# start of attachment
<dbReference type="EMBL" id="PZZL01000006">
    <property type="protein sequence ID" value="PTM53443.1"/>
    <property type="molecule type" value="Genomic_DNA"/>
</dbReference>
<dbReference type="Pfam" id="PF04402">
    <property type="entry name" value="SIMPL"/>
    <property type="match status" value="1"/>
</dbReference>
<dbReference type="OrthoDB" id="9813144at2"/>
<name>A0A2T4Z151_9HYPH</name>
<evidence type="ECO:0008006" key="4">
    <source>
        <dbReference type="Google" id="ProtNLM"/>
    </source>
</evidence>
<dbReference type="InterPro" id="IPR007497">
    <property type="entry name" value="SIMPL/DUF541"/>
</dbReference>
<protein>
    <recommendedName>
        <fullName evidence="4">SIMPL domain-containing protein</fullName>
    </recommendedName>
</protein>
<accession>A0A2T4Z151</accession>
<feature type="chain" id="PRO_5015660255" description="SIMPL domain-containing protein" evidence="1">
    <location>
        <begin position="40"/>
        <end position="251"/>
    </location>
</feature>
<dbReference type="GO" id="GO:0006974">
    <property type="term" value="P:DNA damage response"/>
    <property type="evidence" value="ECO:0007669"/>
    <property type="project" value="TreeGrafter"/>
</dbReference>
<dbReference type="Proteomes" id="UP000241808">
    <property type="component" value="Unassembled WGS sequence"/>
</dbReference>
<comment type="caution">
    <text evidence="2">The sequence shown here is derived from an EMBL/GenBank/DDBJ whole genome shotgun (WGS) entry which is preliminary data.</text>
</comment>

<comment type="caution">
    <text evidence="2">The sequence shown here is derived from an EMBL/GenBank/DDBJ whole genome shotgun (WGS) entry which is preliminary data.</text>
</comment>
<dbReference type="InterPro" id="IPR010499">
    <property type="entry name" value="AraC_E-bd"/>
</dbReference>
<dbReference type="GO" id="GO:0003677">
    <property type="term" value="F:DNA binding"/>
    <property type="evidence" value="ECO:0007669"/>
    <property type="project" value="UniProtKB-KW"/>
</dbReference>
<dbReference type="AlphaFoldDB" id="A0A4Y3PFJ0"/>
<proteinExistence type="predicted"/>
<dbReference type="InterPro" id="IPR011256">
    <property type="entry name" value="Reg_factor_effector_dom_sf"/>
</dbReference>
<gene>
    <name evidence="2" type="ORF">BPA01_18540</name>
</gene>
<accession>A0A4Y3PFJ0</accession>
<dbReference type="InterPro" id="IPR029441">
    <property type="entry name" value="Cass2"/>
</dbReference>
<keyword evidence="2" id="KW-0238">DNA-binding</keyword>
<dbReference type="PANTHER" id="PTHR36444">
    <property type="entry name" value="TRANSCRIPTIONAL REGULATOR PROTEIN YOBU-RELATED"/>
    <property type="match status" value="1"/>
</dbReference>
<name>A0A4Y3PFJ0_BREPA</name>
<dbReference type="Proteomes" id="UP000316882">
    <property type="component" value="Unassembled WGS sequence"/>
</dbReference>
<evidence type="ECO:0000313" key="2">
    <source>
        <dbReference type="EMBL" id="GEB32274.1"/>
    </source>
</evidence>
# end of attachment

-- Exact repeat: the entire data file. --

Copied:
<dbReference type="EMBL" id="PZZL01000006">
    <property type="protein sequence ID" value="PTM53443.1"/>
    <property type="molecule type" value="Genomic_DNA"/>
</dbReference>
<dbReference type="Pfam" id="PF04402">
    <property type="entry name" value="SIMPL"/>
    <property type="match status" value="1"/>
</dbReference>
<dbReference type="OrthoDB" id="9813144at2"/>
<name>A0A2T4Z151_9HYPH</name>
<evidence type="ECO:0008006" key="4">
    <source>
        <dbReference type="Google" id="ProtNLM"/>
    </source>
</evidence>
<dbReference type="InterPro" id="IPR007497">
    <property type="entry name" value="SIMPL/DUF541"/>
</dbReference>
<protein>
    <recommendedName>
        <fullName evidence="4">SIMPL domain-containing protein</fullName>
    </recommendedName>
</protein>
<accession>A0A2T4Z151</accession>
<feature type="chain" id="PRO_5015660255" description="SIMPL domain-containing protein" evidence="1">
    <location>
        <begin position="40"/>
        <end position="251"/>
    </location>
</feature>
<dbReference type="GO" id="GO:0006974">
    <property type="term" value="P:DNA damage response"/>
    <property type="evidence" value="ECO:0007669"/>
    <property type="project" value="TreeGrafter"/>
</dbReference>
<dbReference type="Proteomes" id="UP000241808">
    <property type="component" value="Unassembled WGS sequence"/>
</dbReference>
<comment type="caution">
    <text evidence="2">The sequence shown here is derived from an EMBL/GenBank/DDBJ whole genome shotgun (WGS) entry which is preliminary data.</text>
</comment>

<comment type="caution">
    <text evidence="2">The sequence shown here is derived from an EMBL/GenBank/DDBJ whole genome shotgun (WGS) entry which is preliminary data.</text>
</comment>
<dbReference type="InterPro" id="IPR010499">
    <property type="entry name" value="AraC_E-bd"/>
</dbReference>
<dbReference type="GO" id="GO:0003677">
    <property type="term" value="F:DNA binding"/>
    <property type="evidence" value="ECO:0007669"/>
    <property type="project" value="UniProtKB-KW"/>
</dbReference>
<dbReference type="AlphaFoldDB" id="A0A4Y3PFJ0"/>
<proteinExistence type="predicted"/>
<dbReference type="InterPro" id="IPR011256">
    <property type="entry name" value="Reg_factor_effector_dom_sf"/>
</dbReference>
<gene>
    <name evidence="2" type="ORF">BPA01_18540</name>
</gene>
<accession>A0A4Y3PFJ0</accession>
<dbReference type="InterPro" id="IPR029441">
    <property type="entry name" value="Cass2"/>
</dbReference>
<keyword evidence="2" id="KW-0238">DNA-binding</keyword>
<dbReference type="PANTHER" id="PTHR36444">
    <property type="entry name" value="TRANSCRIPTIONAL REGULATOR PROTEIN YOBU-RELATED"/>
    <property type="match status" value="1"/>
</dbReference>
<name>A0A4Y3PFJ0_BREPA</name>
<dbReference type="Proteomes" id="UP000316882">
    <property type="component" value="Unassembled WGS sequence"/>
</dbReference>
<evidence type="ECO:0000313" key="2">
    <source>
        <dbReference type="EMBL" id="GEB32274.1"/>
    </source>
</evidence>